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Amygdala Hijacks, Professor Gates and the Cambridge Police

by on
in The Next Level

Gates2 Let me say from the outset, that this is one of those posts that I’ve debated writing. Let me also say what I’m not writing about. I’m not writing about racial profiling or who was right or wrong in the situation of  Harvard Professor Henry Louis Gates being handcuffed and arrested by Cambridge, Mass. police officer Crowley in his home last week. You’ve probably heard the story by now that after returning to his home from a trip, Gates and his cab driver were jimmying a stuck door to get into the house. A neighbor who observed them working on the door called the police. After Gates was in his house, Officer Crowley arrived and asked Gates for his ID. This is the point at which their stories diverge in terms of who did or said what. One thing that is clear, however, is that the situation escalated to the point that Gates was led out of his house in handcuffs.

Amygdala The key phrase for me is that last sentence is “the situation escalated.”  I’ve been doing a lot of reading on this case the past couple of days and have been surprised that I’ve seen nothing on the role that one or more amygdala hijacks likely played in the scene at Gates’ house. If you’re not familiar with this phrase, I believe it was first developed by Daniel Goleman the author of Emotional Intelligence and many other books on the topic. The amygdala is a small part of the brain located just above the spinal cord that stores emotional memories, particularly those associated with fear. It’s where the fight or flight response resides.   If you’re in a situation that feels threatening to your physical being or your ego, it’s the amygdala that stimulates your reaction to either fight or get out the heck out of there. The fight or flight response was probably really useful for our prehistoric ancestors who had to deal with the occasional sabre tooth tiger.  It’s usually not a particularly useful response in today’s world.  When the amygdala kicks in the adrenaline surge it releases can overpower or hijack the logical, critical thinking skills that come from the brain’s frontal cortex. 

Given the tense situation at Gates’ house and the outcome that resulted, it’s not hard to imagine that one or probably both of the men involved suffered from some form of amygdala hijack. We’re all going to find ourselves in situations where we’re going to feel threatened from time to time so what can we do to prevent a reaction that leads us to say or do something that ends badly? Here are a few tips:

  1. Mental preparation: Sometimes we know in advance that we’re going to be in a conversation or a situation that is likely to set us off.  In those cases, it’s a good idea to take some time in advance to ask yourself, “What am I trying to do in this situation and how do I need to show up to make that outcome likely?  How do I want to respond when that person does something that pushes my anger button?”  By thinking it through in advance you’re using your frontal cortex and are preparing it to help keep your amygdala in check.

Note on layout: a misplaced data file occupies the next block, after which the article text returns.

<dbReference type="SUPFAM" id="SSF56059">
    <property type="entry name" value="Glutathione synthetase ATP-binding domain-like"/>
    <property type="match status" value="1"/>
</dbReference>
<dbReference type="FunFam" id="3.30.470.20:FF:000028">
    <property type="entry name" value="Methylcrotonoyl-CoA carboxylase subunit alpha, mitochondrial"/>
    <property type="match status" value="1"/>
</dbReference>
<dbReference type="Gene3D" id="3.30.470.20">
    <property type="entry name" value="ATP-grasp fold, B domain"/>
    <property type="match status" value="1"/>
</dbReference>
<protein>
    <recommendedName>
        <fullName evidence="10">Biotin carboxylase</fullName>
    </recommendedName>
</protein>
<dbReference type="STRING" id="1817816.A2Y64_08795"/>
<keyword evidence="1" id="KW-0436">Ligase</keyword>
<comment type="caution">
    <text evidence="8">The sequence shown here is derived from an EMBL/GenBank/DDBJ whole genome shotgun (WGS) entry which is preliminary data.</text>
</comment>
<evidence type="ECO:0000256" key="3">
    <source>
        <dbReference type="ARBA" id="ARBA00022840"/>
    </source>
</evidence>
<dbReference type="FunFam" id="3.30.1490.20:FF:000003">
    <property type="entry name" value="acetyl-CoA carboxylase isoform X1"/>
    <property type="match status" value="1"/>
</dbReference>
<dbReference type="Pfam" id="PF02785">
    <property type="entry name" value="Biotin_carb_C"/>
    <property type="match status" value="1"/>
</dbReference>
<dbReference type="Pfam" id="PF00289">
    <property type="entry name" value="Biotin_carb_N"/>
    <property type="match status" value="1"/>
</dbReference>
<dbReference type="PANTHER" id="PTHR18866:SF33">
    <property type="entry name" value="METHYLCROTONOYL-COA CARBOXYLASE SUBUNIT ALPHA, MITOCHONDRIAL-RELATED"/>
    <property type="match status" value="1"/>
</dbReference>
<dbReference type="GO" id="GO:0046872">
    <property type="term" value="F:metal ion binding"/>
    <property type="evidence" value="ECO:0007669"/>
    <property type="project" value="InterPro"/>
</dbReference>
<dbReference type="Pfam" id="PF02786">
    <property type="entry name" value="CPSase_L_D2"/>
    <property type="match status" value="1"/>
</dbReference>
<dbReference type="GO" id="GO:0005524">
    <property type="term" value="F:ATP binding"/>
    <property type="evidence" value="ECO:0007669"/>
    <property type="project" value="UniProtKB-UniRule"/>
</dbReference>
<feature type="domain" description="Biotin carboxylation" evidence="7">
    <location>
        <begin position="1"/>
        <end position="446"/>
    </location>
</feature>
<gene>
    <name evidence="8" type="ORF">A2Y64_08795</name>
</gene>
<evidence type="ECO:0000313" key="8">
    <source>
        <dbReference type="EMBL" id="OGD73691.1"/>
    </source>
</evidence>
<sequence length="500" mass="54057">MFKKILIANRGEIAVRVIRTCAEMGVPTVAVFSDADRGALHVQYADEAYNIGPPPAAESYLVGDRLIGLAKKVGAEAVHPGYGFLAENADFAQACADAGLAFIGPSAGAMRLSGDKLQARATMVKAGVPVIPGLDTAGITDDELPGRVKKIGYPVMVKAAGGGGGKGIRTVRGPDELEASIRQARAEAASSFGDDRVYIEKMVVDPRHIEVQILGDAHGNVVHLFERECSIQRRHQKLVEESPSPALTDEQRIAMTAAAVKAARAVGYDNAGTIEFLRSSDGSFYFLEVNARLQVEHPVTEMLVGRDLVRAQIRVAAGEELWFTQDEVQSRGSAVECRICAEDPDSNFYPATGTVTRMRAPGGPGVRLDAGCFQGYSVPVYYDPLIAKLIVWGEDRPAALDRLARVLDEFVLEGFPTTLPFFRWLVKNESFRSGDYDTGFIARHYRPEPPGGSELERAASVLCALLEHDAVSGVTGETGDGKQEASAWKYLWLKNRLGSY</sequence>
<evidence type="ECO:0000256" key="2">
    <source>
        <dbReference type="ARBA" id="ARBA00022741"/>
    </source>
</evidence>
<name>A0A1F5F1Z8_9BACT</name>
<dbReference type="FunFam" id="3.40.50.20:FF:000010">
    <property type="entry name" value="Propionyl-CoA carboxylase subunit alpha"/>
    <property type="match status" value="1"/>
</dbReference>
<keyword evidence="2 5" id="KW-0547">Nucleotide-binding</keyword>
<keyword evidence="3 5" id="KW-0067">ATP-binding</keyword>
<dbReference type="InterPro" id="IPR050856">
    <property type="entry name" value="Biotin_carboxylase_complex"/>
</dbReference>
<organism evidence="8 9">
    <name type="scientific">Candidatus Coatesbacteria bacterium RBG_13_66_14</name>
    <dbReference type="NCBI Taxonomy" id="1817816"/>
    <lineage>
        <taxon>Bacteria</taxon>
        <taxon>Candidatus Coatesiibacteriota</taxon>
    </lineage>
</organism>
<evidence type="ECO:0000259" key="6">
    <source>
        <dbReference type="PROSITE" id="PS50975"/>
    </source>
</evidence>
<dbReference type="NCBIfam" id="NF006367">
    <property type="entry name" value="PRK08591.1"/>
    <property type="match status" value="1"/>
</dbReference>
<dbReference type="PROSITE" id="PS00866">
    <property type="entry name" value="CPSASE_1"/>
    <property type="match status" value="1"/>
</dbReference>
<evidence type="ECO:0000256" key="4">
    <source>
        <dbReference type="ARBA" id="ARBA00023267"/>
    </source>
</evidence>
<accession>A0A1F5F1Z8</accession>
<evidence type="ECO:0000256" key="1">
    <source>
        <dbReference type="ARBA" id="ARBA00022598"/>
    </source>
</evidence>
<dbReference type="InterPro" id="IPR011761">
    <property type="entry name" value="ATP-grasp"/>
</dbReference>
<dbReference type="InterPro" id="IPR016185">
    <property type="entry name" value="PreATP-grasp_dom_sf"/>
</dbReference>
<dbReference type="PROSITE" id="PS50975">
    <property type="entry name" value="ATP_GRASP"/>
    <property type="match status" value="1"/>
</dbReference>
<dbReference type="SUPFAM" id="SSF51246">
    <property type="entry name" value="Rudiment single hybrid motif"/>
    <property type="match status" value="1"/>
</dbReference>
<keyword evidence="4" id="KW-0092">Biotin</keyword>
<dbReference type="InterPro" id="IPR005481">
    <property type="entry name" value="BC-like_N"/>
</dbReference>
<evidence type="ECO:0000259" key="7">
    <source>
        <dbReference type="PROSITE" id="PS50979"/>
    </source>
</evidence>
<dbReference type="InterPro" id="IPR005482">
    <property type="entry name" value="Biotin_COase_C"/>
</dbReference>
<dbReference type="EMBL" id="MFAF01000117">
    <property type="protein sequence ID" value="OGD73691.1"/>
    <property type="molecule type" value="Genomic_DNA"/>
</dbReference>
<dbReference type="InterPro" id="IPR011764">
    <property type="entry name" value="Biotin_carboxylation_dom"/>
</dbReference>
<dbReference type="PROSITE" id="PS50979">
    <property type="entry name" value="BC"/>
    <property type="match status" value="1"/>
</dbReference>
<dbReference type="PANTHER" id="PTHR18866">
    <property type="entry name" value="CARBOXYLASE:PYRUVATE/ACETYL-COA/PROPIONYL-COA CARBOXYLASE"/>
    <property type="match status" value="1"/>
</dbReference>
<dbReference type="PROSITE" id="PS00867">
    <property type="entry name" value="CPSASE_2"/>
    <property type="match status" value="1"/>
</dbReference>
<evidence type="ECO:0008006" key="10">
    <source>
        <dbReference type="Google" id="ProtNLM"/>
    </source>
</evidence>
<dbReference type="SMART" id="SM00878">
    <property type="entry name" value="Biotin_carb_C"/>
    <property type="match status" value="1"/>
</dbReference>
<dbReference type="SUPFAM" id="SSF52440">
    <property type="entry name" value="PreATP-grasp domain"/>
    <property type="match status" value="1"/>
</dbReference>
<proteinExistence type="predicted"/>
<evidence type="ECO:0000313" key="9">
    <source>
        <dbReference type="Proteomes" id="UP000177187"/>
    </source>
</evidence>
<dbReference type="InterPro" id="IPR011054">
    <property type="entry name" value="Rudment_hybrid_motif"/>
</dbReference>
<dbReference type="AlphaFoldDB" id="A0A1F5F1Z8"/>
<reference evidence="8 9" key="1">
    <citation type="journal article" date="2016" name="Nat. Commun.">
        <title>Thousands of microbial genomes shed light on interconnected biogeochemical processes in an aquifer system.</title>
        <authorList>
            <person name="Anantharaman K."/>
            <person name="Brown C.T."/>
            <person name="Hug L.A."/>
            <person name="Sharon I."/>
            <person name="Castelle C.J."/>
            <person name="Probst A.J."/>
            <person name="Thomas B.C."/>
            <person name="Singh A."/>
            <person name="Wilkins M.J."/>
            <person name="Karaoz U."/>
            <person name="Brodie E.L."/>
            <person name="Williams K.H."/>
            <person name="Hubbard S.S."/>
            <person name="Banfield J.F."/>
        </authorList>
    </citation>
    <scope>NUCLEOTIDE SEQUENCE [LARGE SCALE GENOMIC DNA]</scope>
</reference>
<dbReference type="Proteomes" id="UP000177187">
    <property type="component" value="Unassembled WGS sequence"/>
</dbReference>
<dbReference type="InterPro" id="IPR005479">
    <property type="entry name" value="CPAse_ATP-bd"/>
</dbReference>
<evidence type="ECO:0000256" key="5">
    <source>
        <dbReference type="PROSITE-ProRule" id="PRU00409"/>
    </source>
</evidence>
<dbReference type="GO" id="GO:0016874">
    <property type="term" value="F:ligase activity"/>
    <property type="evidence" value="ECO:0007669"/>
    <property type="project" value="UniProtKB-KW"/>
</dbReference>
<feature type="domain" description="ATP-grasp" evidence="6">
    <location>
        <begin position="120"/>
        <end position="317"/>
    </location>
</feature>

2. Notice your physical reaction: Sometimes we don’t have time to prepare, we’re just suddenly presented with a situation that makes us feel threatened in some way.  When threatened or angered, most people have physical cues that they’re headed down that path.  It could be a tightening of your jaw, a flush feeling in your face, your vocal cords tightening up or something else.  If you notice that, it’s a cue to step back and move on to the next tip which is…
  3. Breathe deeply and intentionally: This actually oxygenates your brain in a way that will reduce the effect of the chemicals stimulated by the amygdala and give your frontal cortex a chance to operate more normally.
  4. State what’s happening: If you can either say out loud or to yourself, “I’m getting angry here,” you put yourself into more of a role of self-observer rather than actor.  It can be easier to make thoughtful choices about what to do next if you can decouple yourself from being the actor.
  5. Try to see the other person as a person rather than a threat: Once you’ve decoupled a little bit, ask yourself a few questions about the other person.  What are they thinking?  What are they feeling?  What do they want?  Shifting over to their perspective will get you out of your own reactive mode and will put you in a better position to solve the problem.

So, amygdala hijacks. We’ve all had them at one time or another.  What are some of your stories about them?  What do you do to prevent them or stop them once they’ve started?

{ 9 comments… read them below or add one }

Chris August 3, 2009 at 2:43 pm

It’s disappointing how few comments here are remotely germane to the original topic.

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Jeff S July 25, 2009 at 9:57 pm

Someone should have watched Chris Rock’s “How not to get your *** kicked by the police!”

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Brandon July 25, 2009 at 8:01 pm

Gates is a racism.I think that the cop was right to arrested Gates. I wish CNN will stop painting the cop as the bad guy! He was just doing his job. Gates and people like Gates, that lives in the past and scream racism, are hurting the American people. We have people dying in Iraq. Gates was wrong wrong wrong!!!

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Myalli July 25, 2009 at 5:42 pm

I would make no assumptions in this situation. I’ve seen first hand what police do to people and how they lie about what they have done.

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Dare July 25, 2009 at 9:16 am

The fact that you do a dangerous job on behalf of citizens doesn’t give an expressway to not stay within the confines of the law and common sense. What the Prof. did was not illegal. True, officers don’t know who a criminal might look like but if this is the same way all officers reacted to issues, the name POLICE OFFICER would be known by all and sundry by now to always leave a bitter taste in your mouth after you have any form of encounter with them. Since that is not the case, it is therefore pertinent to look into the conduct of this particular officer since he swore to serve and protect. In this case he did not serve and protect Prof Gates, he went the other way on him. THIS IS THE ISSUE PEOPLE HAVE WITH THIS OCCURENCE. IT IS PLAIN OBVIOUS TO SEE. ITS NOT HARD AT ALL.